All Linux distro's suffer from driver support and as long as hardware developers see Linux for what it is, 1% of the market, they are never going to dedicate resources to support drivers. The same goes for number 3 and software developers. You can say there are Open Source options and there are quite a few very good projects. Unfortunately those are in the minority and if you are in serious business, very few if any of them are supported by mainstream business. I would add, that I would absolutely be happy to pay for software to run on Linux provided it was stable and was something I needed.

    The problem with Linux isn't the desktop environment. It is the ego of many of the users. You only have 2 choices. Embrace change that will help infuse new users into a tiny community in hopes of attracting more support across the board, or continue to play with a toy that will never be taken seriously by your average computer user.
  • thinking is forbidden

    This is not targeted to granny or to existing users. This is targeted to new users (kids). They shall learn: this are the programs you SHALL use, this are the music that you SHALL listen, this are the movies that you SHALL see..

    They want to transform the PC and internet into something like TV. Provider->user system.
    Thinking is forbidden.
  • Some of us just want a distro / community that's right for us.

    There is already an easy, familiar, comfortable distro for disgruntled Windows users.

    It's called Mint.

    What we need now is a comfortable distro for those of us who grew accustomed to something better. (Ubuntu / Gnome 2 users)
  • Most of us would like to see more people using Linux

    To get more users on Linux, 2 things would be great - cost savings when buying a laptop with Linux instead of Windows (to achieve this, a lawsuit preventing laptop manufacturers from defraying the cost of Windows licenses by preloading spyware is needed) and a distribution that is a good fit for a novice user to switch to when they bring a tech expert a machine full of viruses. Soon (2014) Windows XP will not get security patches - this will be the greatest opportunity ever for Linux to gain market share. Paying $100 to upgrade to a new Windows when new computers are easily available for $300 is just stupid. Most users will take their chances and stay insecure - but when they get a virus, that is the perfect opportunity to change them into a Linux user - IF there is a Linux that is either easy enough or Windows-like enough to satisfy them. Many novice users and Grandmas have their problems solved and do very well by switching to a Mac- that is proof that if the UI is easy it does not necessarily have to be a clone of Windows. Ideally, there would be 2 good Linuxes - one that is almost an exact clone of Windows XP, and another one that is really easy to use. Unity is a step towards making a grandma-friendly Linux, and that is a great thing. Future users of Linux could outnumber current users by a factor of 30 to 1 - if even a third of XP users get viruses and switch to Linux that would be 30 times the current number of Linux users. Building something that ignores current Linux users and is designed to be easy for grandma is exactly the right idea.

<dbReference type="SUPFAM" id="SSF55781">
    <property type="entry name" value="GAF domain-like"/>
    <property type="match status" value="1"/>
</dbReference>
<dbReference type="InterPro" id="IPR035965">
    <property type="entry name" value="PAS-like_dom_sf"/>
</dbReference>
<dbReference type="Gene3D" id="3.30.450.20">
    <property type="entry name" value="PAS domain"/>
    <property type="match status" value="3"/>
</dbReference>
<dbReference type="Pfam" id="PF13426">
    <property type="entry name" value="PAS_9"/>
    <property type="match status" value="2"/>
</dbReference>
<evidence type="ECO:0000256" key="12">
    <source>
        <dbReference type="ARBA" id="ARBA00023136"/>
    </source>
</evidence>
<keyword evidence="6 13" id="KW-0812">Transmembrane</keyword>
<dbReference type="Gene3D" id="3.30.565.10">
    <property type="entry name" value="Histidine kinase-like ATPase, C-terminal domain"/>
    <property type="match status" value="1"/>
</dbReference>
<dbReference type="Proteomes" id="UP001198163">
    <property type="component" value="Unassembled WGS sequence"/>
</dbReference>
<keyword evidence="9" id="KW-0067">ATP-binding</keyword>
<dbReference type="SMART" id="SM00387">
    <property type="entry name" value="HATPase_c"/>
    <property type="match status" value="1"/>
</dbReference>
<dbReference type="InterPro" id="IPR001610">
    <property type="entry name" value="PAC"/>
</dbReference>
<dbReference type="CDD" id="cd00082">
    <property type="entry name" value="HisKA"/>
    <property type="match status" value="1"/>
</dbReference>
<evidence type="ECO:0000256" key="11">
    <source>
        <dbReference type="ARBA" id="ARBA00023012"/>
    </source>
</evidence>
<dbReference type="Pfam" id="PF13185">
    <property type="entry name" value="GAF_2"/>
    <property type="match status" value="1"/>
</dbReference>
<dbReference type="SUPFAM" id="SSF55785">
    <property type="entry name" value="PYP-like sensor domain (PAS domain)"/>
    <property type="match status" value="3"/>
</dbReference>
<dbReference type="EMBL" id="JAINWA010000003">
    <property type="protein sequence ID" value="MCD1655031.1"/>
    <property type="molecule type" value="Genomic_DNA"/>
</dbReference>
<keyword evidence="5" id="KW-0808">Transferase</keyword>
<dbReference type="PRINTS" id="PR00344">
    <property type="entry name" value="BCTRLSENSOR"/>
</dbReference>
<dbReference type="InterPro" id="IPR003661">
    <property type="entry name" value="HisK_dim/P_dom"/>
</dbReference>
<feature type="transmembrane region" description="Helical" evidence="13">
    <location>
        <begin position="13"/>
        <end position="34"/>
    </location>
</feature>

• A good decision

    Ubuntu is a fantastic product in search of a (better) market and the switch to Unity is what may bring Ubuntu closer to such a market.

    Any realistic observer will agree that Linux adoption as a desktop OS has been much lower than expected. But Linux and Unix have met with surprising succes on mobile platforms.

    First, Apple took BSD, added in a gorgeous Graphic User Interface, and successfully launched iOS on iPhone and iPad.

    Second, Google took Linux, throwed in a new Graphic User Interface, and hardware manufacturers happily adopted Android on many smartphones and tablets.

    Third, Intel & Nokia took Linux, changed the Graphic User Interface to MeeGo, and launched the N9.

    The common pattern here is the new Graphic User Interface. It's not Gnome, it's not KDE, it's not Xfce. The difference is not just cosmetic, it's mainly under the hood.

    Ubuntu is undergoing a similar change. Unity is probably the best trade-off they had in terms of GUI if they didn't want to reinvent the wheel. The price may be losing a significant number of fans but the potential pay-off is huge. We better get used to it.

    I love Ubuntu. I will wait for 12.04. Cheers!
  • there is no problem at all !

    Many people complain about unity and gnome3,
    You don't need to , just switch to KDE, there is fo eg. Kubuntu , 11.10 version is very good in my opinion.

    I switched to it, and i am happy with it.

    It looks and works similar to gnome, but have much more features which are not present in any gnome version nor unity.
    But if you do not need all the features, thats no problem, default settings work fine too.

    So what is the problem? Let Ubuntu do what they want, don't stick to things you don't like.
    Linux is not only ubuntu, gnome and unity. There is much more. Open your eyes happy


    or fedora, it has few versions : gnome, kde, lxde, xfce, you can chose whatever you like
  • Ubuntu community